The Australian Sports Commission (ASC) has released its inclusion of transgender and gender diverse guidelines for high performing athletes this week. The guidelines serve as a reminder for sport’s governing authorities to obey Australian law and promote a “spirit of inclusion.” According to the article, the new guidelines are aligned with the Olympic Committee’s (IOC) policies, where exemptions are examined on a case-by-case basis. Sporting bodies including World Athletics, World Swimming and World Rugby have reportedly gone against the IOC guidelines, “opting instead for a blanket ban on transgender women who experienced male puberty.” The Sex Discrimination Act makes it illegal to “discriminate, harass or victimise on the basis of sex or gender identity.” However, the Act allows for exemptions “when unfair advantage or safety risks can be objectively proven.” The article describes that if Australian decision-making sporting bodies follow the ASC guidelines, it would “put them at odds with their international federations.” However, if they follow the international federation policies, there is a possibility that they could contravene Australian law. CEO of the ASC, Kieren Perkins, stated that individuals who are undergoing gender reassignment “must be able to show that they’re going through that process” and “that it’s leading to the physiological changes that come with wanting to move to their accepted gender.”
Earlier this week, Independent senator Lidia Thorpe and former Liberal senator Amanda Stoker alleged that Liberal David Van sexually assaulted them. Both Ms Stoker and Ms Thorpe have alleged that David Van “touched them inappropriately in previous years”, a claim which Mr Van has denied. Opposition Leader Peter Dutton confirmed on Friday this week that further allegations have come to light against Senator Van. As a result, Mr Dutton has called on Mr Van to quit parliament. Mr Van stated in a resignation letter to the Victorian Liberal Party this week that he could not be a member of a party that “tramples upon the very premise on which our justice system is predicated.” Further, Mr Dan stated that “given the Liberal Party’s wholesale disregard for due process and natural justice in relation to allegations made against me, I write to resign my membership effective immediately.” The letter additionally stated that there has been a “travesty of justice” and that he denies the allegations against him. According to the article, Mr Van was “deeply distressed and hurt” and stated that he had been denied access to “procedural fairness.” Mr Van said that he would continue to fight for what he believed the values of the Liberal party were, “just not under its banner.”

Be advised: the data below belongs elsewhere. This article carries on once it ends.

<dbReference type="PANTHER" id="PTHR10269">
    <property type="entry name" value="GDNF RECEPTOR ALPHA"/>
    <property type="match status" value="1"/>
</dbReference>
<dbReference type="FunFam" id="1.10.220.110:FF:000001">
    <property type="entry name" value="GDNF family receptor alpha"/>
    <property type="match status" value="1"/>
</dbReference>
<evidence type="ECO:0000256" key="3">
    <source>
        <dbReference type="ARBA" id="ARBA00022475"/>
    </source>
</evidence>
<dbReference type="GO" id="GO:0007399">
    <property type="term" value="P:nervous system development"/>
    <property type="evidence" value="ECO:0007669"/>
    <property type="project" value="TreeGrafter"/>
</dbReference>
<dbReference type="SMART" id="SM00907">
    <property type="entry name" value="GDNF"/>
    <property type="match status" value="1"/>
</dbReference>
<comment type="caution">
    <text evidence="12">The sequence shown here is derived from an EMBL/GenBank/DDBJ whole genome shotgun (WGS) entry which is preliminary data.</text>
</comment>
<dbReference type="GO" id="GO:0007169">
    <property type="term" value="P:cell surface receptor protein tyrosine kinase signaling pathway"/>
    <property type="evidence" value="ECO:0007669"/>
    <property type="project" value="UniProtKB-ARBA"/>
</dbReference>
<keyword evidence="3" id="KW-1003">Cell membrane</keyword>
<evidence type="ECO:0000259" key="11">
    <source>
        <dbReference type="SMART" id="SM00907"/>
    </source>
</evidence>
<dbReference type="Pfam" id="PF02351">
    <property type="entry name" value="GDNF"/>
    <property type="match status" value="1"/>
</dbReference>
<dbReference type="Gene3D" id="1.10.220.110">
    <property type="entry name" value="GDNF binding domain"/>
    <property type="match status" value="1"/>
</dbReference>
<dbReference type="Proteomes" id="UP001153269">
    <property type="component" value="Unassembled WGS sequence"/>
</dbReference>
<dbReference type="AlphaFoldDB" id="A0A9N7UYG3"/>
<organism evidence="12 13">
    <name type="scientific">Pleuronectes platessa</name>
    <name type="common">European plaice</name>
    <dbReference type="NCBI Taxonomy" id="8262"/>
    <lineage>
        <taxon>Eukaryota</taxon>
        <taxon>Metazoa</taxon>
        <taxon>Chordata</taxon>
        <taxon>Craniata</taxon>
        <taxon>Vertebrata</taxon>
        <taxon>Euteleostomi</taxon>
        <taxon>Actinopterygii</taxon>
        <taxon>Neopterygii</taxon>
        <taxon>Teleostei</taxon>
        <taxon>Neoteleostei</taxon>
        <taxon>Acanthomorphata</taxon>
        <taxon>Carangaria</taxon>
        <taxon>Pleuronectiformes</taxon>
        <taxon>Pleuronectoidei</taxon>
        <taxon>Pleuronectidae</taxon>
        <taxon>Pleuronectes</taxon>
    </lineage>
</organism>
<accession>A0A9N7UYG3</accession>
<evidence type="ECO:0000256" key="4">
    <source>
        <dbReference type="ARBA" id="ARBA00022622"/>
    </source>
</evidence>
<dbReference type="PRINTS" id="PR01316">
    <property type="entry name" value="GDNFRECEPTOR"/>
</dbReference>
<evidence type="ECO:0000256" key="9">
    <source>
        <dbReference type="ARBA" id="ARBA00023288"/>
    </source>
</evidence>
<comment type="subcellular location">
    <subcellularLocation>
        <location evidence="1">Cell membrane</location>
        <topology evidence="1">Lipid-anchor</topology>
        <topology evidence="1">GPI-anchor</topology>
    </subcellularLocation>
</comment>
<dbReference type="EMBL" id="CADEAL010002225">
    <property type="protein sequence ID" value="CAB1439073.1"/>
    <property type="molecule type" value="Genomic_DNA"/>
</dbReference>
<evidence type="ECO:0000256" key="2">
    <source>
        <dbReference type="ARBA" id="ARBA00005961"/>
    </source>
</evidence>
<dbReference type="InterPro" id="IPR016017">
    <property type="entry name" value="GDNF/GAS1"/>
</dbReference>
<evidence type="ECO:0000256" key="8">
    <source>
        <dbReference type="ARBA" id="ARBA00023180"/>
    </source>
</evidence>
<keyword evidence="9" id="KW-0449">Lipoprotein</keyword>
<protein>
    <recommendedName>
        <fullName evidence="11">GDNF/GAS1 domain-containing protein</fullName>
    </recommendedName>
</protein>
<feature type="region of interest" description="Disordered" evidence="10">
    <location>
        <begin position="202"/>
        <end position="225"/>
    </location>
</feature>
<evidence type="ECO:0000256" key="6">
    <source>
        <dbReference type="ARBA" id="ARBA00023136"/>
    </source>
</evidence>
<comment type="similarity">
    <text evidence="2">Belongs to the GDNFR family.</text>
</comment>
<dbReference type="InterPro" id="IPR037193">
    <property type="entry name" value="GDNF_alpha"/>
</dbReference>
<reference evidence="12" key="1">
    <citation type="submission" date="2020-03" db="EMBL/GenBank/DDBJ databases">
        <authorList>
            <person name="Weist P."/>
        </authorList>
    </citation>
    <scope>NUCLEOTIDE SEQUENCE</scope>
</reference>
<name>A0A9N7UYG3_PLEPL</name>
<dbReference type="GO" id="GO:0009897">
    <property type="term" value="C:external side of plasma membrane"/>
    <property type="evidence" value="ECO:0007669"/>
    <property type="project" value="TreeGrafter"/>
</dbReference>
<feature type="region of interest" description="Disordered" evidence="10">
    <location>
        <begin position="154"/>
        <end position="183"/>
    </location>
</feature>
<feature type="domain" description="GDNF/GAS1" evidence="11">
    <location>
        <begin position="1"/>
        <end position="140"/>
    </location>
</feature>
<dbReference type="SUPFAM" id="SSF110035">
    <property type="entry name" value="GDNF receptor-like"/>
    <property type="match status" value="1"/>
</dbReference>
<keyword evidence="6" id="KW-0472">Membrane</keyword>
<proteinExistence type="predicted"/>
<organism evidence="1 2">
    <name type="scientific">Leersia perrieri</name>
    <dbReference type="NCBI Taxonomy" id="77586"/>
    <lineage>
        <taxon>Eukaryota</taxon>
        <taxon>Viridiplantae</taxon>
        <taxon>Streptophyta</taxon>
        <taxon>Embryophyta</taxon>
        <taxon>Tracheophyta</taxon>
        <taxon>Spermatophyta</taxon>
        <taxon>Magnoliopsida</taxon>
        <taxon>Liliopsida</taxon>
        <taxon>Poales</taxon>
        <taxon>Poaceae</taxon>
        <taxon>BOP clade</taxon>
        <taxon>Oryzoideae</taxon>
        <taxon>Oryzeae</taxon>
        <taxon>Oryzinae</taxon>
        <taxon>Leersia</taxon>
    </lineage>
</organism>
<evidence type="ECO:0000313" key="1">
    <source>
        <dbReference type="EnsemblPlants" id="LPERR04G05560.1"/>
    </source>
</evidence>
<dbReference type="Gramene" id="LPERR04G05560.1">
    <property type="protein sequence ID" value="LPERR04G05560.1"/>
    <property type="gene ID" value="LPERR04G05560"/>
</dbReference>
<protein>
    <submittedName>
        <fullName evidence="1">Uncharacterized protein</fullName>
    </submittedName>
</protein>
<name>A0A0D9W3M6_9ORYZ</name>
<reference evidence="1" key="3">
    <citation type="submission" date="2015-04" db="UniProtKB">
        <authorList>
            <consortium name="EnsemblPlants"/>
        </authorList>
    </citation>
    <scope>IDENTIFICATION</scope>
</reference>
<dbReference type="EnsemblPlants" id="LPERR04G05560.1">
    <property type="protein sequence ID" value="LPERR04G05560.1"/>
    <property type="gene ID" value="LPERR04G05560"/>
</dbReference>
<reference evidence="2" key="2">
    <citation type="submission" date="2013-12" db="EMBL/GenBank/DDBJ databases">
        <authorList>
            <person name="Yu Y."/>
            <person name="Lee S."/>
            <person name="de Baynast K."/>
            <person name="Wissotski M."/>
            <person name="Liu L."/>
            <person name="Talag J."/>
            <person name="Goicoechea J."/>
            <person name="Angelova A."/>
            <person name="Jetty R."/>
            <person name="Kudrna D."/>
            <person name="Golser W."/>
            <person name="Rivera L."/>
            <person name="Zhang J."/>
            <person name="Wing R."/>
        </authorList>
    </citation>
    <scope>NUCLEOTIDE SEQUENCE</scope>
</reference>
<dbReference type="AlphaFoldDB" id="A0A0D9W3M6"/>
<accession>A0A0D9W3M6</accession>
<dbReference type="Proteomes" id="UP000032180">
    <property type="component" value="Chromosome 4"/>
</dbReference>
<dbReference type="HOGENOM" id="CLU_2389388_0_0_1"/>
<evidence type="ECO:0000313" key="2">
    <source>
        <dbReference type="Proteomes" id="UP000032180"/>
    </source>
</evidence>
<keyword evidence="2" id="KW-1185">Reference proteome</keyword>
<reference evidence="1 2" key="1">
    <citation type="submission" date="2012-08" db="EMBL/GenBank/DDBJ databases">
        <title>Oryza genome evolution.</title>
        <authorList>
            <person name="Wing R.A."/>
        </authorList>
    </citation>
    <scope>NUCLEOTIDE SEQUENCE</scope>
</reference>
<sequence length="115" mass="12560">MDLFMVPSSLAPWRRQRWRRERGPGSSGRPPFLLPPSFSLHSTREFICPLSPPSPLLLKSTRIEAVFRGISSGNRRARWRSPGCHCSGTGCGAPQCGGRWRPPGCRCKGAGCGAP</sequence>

A Perth private school has been ordered to mediate with a mother who claimed her daughter was discriminated against on multiple occasions in relation to her health issues. Ms Melita Markey lodged a complaint with the Equal Opportunity Commission (EOC) that her daughter was discriminated against on several occasions by the school. These instances include a teacher dismissing the daughter’s diagnosed conditions as “growing pains”, forcing her to play the clarinet, excluding her from the year 6 school dance, and, making her “sit and watch others perform sport, rather than complete other schoolwork.” According to the article, Ms Markey’s daughter was being treated for joint hypermobility syndrome, a painful condition arising from the loosening of ligaments. The claim was dismissed by the EOC as it did not meet the current 12-month deadline. Lawyers for the Markey family appeared before the State Administrative Tribunal and agreed to mediation, stating that it “is what they wanted.” Lawyers for the school were “willing to sit down” with the parents, despite submitting that they “believed there was no jurisdiction.” According to the article, mediation is to take place in October of this year, with principal Judith Tudball reportedly to appear.